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OYO101: How Makinde’s Cosmetic Approach To Education Backfired | Muftau Gbadegesin
As at May 29, 2019, the number of out-of-school children in Oyo state had reached a dizzying and record breaking 400, 000; making Oyo state 7th in the hierarchy of that infamous National index. Given the urgency and exigency of that time, Governor Seyi Makinde, in his inaugural speech expressed worry and concern over the growing number of school children vulnerable and susceptible to crimes, hooliganism, gangsterism, bad and destructive elements capable of posing existential threats to the peaceful and harmonious co-existence of the people in the society. In order to stem that ugly tide, the Governor quietly rolled out his education policy, one that will among other things first take the children out of the street back to the school.
In a sense, the level of optimism, enthusiasm and realism expressed by the Governor and anchored on his policy framework gave a jolt of hope in the administration’s readiness to chart a new course and restore the pace setting glory of education in the state. And to demonstrate his readiness, the Governor happily announced the abrogation of the payment of the previously imposed three thousand naira (3000) levies on secondary school students across the state; thus making a clear statement about his determination to provide free, quality, and accessible education across the state nooks and crannies.
Similarly, the administration also went ahead to disband the lofty School Governing Board (SGB), an initiative of his predecessor regime geared towards ensuring smooth and inclusive running of school administration (surprisingly, this same government is thinking about restoring SGB!). And for the first few months of GSM regime, the running of schools went smoothly with little hiccups. Not surprisingly, the smooth running of schools was also achieved partly because of the increase in the state workforce where about 5,000 teachers were recruited by the teaching service commission (TESCOM) despite its administrative malfeasance. This and other backdoor scheming influenced the performance of the state in external examinations such as WAEC and NECO to name just two.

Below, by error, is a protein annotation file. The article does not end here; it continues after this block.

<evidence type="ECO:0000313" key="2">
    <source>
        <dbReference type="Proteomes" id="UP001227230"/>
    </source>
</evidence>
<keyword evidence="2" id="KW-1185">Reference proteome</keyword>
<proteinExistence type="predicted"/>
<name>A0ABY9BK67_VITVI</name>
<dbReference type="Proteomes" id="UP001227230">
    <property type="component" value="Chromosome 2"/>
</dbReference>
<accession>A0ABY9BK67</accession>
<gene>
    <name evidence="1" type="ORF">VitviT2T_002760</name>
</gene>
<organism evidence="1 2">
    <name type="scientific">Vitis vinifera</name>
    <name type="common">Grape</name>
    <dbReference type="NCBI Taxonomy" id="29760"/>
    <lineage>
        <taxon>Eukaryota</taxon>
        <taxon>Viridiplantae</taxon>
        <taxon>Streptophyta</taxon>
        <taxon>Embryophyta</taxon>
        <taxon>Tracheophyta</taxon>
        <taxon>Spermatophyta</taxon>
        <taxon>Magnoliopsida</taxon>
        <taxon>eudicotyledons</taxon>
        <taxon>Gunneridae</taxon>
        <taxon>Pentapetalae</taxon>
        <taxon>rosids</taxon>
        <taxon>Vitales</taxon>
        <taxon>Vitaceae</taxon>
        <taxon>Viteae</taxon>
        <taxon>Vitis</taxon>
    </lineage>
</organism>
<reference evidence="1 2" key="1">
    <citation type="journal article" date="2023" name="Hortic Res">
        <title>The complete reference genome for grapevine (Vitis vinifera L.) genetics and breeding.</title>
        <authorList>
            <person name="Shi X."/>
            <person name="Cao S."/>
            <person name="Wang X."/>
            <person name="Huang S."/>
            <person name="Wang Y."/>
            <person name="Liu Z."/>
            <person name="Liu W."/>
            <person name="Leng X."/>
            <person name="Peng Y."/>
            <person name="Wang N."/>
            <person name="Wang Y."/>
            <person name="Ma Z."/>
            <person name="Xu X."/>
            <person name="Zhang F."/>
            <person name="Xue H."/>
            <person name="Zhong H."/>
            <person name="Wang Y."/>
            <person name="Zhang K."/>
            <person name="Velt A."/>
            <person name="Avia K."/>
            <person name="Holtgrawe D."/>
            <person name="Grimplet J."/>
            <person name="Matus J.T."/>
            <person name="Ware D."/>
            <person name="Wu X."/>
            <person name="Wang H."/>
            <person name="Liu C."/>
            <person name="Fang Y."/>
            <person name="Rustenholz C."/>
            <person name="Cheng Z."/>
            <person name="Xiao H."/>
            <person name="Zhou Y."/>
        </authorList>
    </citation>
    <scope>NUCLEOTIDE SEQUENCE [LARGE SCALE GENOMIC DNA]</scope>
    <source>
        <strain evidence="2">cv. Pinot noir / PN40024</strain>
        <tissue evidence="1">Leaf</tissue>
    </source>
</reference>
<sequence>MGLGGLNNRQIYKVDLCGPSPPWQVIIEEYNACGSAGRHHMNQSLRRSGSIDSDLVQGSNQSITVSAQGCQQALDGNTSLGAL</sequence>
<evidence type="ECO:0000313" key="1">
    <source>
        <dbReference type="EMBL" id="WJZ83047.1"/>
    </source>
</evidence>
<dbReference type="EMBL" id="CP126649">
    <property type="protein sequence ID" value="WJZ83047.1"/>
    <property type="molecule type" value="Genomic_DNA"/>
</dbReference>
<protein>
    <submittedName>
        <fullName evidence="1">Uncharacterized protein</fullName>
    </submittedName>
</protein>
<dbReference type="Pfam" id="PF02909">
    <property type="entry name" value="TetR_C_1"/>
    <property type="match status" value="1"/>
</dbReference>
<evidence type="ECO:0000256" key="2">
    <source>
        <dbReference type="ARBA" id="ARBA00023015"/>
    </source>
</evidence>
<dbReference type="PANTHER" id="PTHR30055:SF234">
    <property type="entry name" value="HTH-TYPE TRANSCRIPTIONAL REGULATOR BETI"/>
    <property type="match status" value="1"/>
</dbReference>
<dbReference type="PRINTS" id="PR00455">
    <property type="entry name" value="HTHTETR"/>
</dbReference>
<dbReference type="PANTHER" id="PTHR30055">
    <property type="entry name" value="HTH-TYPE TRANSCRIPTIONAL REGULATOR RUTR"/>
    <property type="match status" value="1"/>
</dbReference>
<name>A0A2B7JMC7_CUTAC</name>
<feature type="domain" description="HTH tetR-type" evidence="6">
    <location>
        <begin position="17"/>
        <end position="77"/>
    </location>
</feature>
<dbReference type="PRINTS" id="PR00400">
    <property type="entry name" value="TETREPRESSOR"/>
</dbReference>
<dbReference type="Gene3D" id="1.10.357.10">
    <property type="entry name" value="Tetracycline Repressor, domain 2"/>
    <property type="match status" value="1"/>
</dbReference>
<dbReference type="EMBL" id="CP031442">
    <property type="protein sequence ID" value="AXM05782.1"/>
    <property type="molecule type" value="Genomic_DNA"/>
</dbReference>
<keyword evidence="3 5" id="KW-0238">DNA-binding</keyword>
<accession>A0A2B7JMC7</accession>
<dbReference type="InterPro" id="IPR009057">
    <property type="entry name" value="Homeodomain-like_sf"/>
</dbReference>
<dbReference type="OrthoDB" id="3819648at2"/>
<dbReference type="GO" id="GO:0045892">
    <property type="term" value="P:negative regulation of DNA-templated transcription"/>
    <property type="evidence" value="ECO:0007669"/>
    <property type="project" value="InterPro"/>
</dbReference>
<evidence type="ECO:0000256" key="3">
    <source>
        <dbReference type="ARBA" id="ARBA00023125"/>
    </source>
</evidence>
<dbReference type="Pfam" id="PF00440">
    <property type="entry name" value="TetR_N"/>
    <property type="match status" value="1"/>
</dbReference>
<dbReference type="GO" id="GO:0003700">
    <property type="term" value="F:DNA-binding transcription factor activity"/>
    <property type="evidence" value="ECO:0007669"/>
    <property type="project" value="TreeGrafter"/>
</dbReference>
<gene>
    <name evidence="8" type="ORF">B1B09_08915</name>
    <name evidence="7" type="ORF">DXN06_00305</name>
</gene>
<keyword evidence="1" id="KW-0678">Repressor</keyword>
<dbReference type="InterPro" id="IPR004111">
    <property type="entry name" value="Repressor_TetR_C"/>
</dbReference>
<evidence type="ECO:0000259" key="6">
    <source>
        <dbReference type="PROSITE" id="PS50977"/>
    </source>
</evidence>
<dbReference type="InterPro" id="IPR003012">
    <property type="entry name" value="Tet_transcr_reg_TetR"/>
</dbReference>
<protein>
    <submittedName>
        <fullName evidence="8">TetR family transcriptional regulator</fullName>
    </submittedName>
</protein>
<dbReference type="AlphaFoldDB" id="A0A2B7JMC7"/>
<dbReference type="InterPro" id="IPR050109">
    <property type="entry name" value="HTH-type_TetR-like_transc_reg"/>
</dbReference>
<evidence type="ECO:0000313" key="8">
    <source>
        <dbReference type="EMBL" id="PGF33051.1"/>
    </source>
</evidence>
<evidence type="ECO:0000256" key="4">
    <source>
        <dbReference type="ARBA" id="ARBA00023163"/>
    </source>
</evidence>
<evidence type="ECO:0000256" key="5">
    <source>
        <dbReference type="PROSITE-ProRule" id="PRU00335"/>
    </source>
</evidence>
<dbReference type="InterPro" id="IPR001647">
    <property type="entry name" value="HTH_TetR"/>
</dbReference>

In addition, the prompt and regular payment of teachers salary, welfare packages and emoluments also confirmed the Governor’s keen knowledge of the enormous challenges facing the all important sector in the state. And for a while, it seems all was well with education in the state. Because plainly, the policy thrust championed by the state was pretty simple; which therefore made it easy for the government handlers to shout Governor’s name and ask for his praise. Added to this is the payment of pensions to retired civil servants in the state, a feat that’s now been considered legendary in the anal of the state civil service when compared with the commitment and seriousness of his predecessors.
While the government was basking in the glow of its newfound achievement in education, it didn’t take long before cracks started to surface in its educational edifice thereby unsettling the regime while opening floodgates of criticism at the regime intent and strives toward restoring education in the state a la GSM effect on education. Due in part to its cosmetic approach to education, and the kind of diagnosis and treatment considered too technical, one devoid of curative and adaptive mechanism, the cracks exemplified by students coping examination questions from chalkboards, to answering questions on plain sheets of paper and school running out of funds were all too predictable and transparently obvious.